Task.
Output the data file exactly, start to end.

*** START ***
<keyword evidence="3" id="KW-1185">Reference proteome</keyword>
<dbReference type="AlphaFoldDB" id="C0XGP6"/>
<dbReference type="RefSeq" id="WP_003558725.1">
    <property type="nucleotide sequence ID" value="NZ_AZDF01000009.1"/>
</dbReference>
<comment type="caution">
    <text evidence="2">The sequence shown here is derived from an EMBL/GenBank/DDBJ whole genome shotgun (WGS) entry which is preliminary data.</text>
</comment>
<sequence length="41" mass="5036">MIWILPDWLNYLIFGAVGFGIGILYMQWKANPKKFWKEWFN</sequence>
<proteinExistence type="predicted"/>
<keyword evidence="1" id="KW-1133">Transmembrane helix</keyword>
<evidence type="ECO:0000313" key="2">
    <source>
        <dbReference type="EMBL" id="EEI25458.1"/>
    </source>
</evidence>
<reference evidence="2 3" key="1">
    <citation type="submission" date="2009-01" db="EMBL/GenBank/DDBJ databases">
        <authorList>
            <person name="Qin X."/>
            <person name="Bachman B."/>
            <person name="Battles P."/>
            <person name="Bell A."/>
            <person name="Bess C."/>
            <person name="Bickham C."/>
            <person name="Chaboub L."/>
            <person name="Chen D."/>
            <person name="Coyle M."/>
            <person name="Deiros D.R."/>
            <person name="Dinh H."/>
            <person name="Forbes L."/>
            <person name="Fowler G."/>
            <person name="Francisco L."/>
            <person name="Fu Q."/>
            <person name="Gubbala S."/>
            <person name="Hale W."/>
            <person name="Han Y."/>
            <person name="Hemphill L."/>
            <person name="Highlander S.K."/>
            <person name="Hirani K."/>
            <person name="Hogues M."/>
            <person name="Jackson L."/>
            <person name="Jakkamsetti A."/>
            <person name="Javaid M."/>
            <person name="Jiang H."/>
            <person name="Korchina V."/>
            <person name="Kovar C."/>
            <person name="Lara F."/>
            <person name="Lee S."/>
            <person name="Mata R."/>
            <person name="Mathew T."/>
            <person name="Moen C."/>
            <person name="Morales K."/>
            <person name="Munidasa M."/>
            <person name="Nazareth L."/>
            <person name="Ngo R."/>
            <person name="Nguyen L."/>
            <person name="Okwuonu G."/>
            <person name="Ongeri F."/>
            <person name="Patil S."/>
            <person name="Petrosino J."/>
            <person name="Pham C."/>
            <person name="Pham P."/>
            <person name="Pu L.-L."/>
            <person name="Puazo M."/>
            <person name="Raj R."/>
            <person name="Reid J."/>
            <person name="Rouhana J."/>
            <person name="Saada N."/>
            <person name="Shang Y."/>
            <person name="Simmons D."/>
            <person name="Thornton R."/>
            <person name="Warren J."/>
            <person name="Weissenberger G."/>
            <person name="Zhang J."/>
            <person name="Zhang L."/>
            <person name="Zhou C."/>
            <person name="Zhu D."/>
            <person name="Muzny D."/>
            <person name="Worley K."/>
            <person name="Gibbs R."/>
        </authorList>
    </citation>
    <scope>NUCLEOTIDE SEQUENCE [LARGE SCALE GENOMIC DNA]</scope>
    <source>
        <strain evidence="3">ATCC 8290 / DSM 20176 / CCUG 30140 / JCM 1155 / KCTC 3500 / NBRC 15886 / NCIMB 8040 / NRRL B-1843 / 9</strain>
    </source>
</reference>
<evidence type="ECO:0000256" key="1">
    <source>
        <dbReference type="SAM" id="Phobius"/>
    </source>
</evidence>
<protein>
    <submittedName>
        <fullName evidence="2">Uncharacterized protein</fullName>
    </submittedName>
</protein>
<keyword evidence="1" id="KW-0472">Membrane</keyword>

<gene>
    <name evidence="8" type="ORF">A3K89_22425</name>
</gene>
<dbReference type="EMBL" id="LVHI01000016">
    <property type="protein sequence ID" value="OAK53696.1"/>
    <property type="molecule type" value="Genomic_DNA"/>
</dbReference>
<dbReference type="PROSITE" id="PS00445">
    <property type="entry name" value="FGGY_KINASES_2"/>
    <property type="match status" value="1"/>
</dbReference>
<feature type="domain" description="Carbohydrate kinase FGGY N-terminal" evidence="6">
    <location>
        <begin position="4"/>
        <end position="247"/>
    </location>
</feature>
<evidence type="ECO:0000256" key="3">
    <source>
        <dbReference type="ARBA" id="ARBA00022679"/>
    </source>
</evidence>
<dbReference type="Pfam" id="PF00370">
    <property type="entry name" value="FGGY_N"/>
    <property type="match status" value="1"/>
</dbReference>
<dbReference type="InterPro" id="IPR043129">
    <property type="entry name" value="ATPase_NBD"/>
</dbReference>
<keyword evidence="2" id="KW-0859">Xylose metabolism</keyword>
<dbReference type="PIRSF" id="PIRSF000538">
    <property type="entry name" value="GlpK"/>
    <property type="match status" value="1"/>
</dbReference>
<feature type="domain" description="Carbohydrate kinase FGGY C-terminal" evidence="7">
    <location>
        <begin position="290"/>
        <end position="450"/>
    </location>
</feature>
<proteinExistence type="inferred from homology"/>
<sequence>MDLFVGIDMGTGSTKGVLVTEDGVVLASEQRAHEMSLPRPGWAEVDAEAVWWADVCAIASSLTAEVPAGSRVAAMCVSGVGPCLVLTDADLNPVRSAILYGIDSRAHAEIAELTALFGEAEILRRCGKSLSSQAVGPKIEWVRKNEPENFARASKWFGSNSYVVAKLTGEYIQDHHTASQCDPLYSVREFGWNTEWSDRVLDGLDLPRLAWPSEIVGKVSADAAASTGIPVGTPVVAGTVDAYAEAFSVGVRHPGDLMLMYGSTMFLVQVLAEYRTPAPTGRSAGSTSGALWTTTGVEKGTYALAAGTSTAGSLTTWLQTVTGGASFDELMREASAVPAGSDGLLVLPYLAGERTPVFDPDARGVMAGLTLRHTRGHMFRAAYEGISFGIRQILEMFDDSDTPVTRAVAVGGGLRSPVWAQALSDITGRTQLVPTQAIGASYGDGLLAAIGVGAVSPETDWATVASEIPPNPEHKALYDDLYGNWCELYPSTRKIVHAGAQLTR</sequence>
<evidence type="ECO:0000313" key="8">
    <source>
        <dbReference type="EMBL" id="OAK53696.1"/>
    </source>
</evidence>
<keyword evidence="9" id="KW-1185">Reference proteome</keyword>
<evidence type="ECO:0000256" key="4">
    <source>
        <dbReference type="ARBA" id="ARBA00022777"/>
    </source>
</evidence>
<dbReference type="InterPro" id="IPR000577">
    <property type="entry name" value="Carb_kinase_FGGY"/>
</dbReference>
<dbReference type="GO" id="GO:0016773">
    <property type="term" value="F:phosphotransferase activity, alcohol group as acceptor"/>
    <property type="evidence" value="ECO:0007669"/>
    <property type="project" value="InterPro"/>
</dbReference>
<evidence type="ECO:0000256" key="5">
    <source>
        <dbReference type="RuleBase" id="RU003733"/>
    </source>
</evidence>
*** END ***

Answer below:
<keyword evidence="3" id="KW-1185">Reference proteome</keyword>
<dbReference type="AlphaFoldDB" id="C0XGP6"/>
<dbReference type="RefSeq" id="WP_003558725.1">
    <property type="nucleotide sequence ID" value="NZ_AZDF01000009.1"/>
</dbReference>
<comment type="caution">
    <text evidence="2">The sequence shown here is derived from an EMBL/GenBank/DDBJ whole genome shotgun (WGS) entry which is preliminary data.</text>
</comment>
<sequence length="41" mass="5036">MIWILPDWLNYLIFGAVGFGIGILYMQWKANPKKFWKEWFN</sequence>
<proteinExistence type="predicted"/>
<keyword evidence="1" id="KW-1133">Transmembrane helix</keyword>
<evidence type="ECO:0000313" key="2">
    <source>
        <dbReference type="EMBL" id="EEI25458.1"/>
    </source>
</evidence>
<reference evidence="2 3" key="1">
    <citation type="submission" date="2009-01" db="EMBL/GenBank/DDBJ databases">
        <authorList>
            <person name="Qin X."/>
            <person name="Bachman B."/>
            <person name="Battles P."/>
            <person name="Bell A."/>
            <person name="Bess C."/>
            <person name="Bickham C."/>
            <person name="Chaboub L."/>
            <person name="Chen D."/>
            <person name="Coyle M."/>
            <person name="Deiros D.R."/>
            <person name="Dinh H."/>
            <person name="Forbes L."/>
            <person name="Fowler G."/>
            <person name="Francisco L."/>
            <person name="Fu Q."/>
            <person name="Gubbala S."/>
            <person name="Hale W."/>
            <person name="Han Y."/>
            <person name="Hemphill L."/>
            <person name="Highlander S.K."/>
            <person name="Hirani K."/>
            <person name="Hogues M."/>
            <person name="Jackson L."/>
            <person name="Jakkamsetti A."/>
            <person name="Javaid M."/>
            <person name="Jiang H."/>
            <person name="Korchina V."/>
            <person name="Kovar C."/>
            <person name="Lara F."/>
            <person name="Lee S."/>
            <person name="Mata R."/>
            <person name="Mathew T."/>
            <person name="Moen C."/>
            <person name="Morales K."/>
            <person name="Munidasa M."/>
            <person name="Nazareth L."/>
            <person name="Ngo R."/>
            <person name="Nguyen L."/>
            <person name="Okwuonu G."/>
            <person name="Ongeri F."/>
            <person name="Patil S."/>
            <person name="Petrosino J."/>
            <person name="Pham C."/>
            <person name="Pham P."/>
            <person name="Pu L.-L."/>
            <person name="Puazo M."/>
            <person name="Raj R."/>
            <person name="Reid J."/>
            <person name="Rouhana J."/>
            <person name="Saada N."/>
            <person name="Shang Y."/>
            <person name="Simmons D."/>
            <person name="Thornton R."/>
            <person name="Warren J."/>
            <person name="Weissenberger G."/>
            <person name="Zhang J."/>
            <person name="Zhang L."/>
            <person name="Zhou C."/>
            <person name="Zhu D."/>
            <person name="Muzny D."/>
            <person name="Worley K."/>
            <person name="Gibbs R."/>
        </authorList>
    </citation>
    <scope>NUCLEOTIDE SEQUENCE [LARGE SCALE GENOMIC DNA]</scope>
    <source>
        <strain evidence="3">ATCC 8290 / DSM 20176 / CCUG 30140 / JCM 1155 / KCTC 3500 / NBRC 15886 / NCIMB 8040 / NRRL B-1843 / 9</strain>
    </source>
</reference>
<evidence type="ECO:0000256" key="1">
    <source>
        <dbReference type="SAM" id="Phobius"/>
    </source>
</evidence>
<protein>
    <submittedName>
        <fullName evidence="2">Uncharacterized protein</fullName>
    </submittedName>
</protein>
<keyword evidence="1" id="KW-0472">Membrane</keyword>

<gene>
    <name evidence="8" type="ORF">A3K89_22425</name>
</gene>
<dbReference type="EMBL" id="LVHI01000016">
    <property type="protein sequence ID" value="OAK53696.1"/>
    <property type="molecule type" value="Genomic_DNA"/>
</dbReference>
<dbReference type="PROSITE" id="PS00445">
    <property type="entry name" value="FGGY_KINASES_2"/>
    <property type="match status" value="1"/>
</dbReference>
<feature type="domain" description="Carbohydrate kinase FGGY N-terminal" evidence="6">
    <location>
        <begin position="4"/>
        <end position="247"/>
    </location>
</feature>
<evidence type="ECO:0000256" key="3">
    <source>
        <dbReference type="ARBA" id="ARBA00022679"/>
    </source>
</evidence>
<dbReference type="Pfam" id="PF00370">
    <property type="entry name" value="FGGY_N"/>
    <property type="match status" value="1"/>
</dbReference>
<dbReference type="InterPro" id="IPR043129">
    <property type="entry name" value="ATPase_NBD"/>
</dbReference>
<keyword evidence="2" id="KW-0859">Xylose metabolism</keyword>
<dbReference type="PIRSF" id="PIRSF000538">
    <property type="entry name" value="GlpK"/>
    <property type="match status" value="1"/>
</dbReference>
<feature type="domain" description="Carbohydrate kinase FGGY C-terminal" evidence="7">
    <location>
        <begin position="290"/>
        <end position="450"/>
    </location>
</feature>
<proteinExistence type="inferred from homology"/>
<sequence>MDLFVGIDMGTGSTKGVLVTEDGVVLASEQRAHEMSLPRPGWAEVDAEAVWWADVCAIASSLTAEVPAGSRVAAMCVSGVGPCLVLTDADLNPVRSAILYGIDSRAHAEIAELTALFGEAEILRRCGKSLSSQAVGPKIEWVRKNEPENFARASKWFGSNSYVVAKLTGEYIQDHHTASQCDPLYSVREFGWNTEWSDRVLDGLDLPRLAWPSEIVGKVSADAAASTGIPVGTPVVAGTVDAYAEAFSVGVRHPGDLMLMYGSTMFLVQVLAEYRTPAPTGRSAGSTSGALWTTTGVEKGTYALAAGTSTAGSLTTWLQTVTGGASFDELMREASAVPAGSDGLLVLPYLAGERTPVFDPDARGVMAGLTLRHTRGHMFRAAYEGISFGIRQILEMFDDSDTPVTRAVAVGGGLRSPVWAQALSDITGRTQLVPTQAIGASYGDGLLAAIGVGAVSPETDWATVASEIPPNPEHKALYDDLYGNWCELYPSTRKIVHAGAQLTR</sequence>
<evidence type="ECO:0000313" key="8">
    <source>
        <dbReference type="EMBL" id="OAK53696.1"/>
    </source>
</evidence>
<keyword evidence="9" id="KW-1185">Reference proteome</keyword>
<evidence type="ECO:0000256" key="4">
    <source>
        <dbReference type="ARBA" id="ARBA00022777"/>
    </source>
</evidence>
<dbReference type="InterPro" id="IPR000577">
    <property type="entry name" value="Carb_kinase_FGGY"/>
</dbReference>
<dbReference type="GO" id="GO:0016773">
    <property type="term" value="F:phosphotransferase activity, alcohol group as acceptor"/>
    <property type="evidence" value="ECO:0007669"/>
    <property type="project" value="InterPro"/>
</dbReference>
<evidence type="ECO:0000256" key="5">
    <source>
        <dbReference type="RuleBase" id="RU003733"/>
    </source>
</evidence>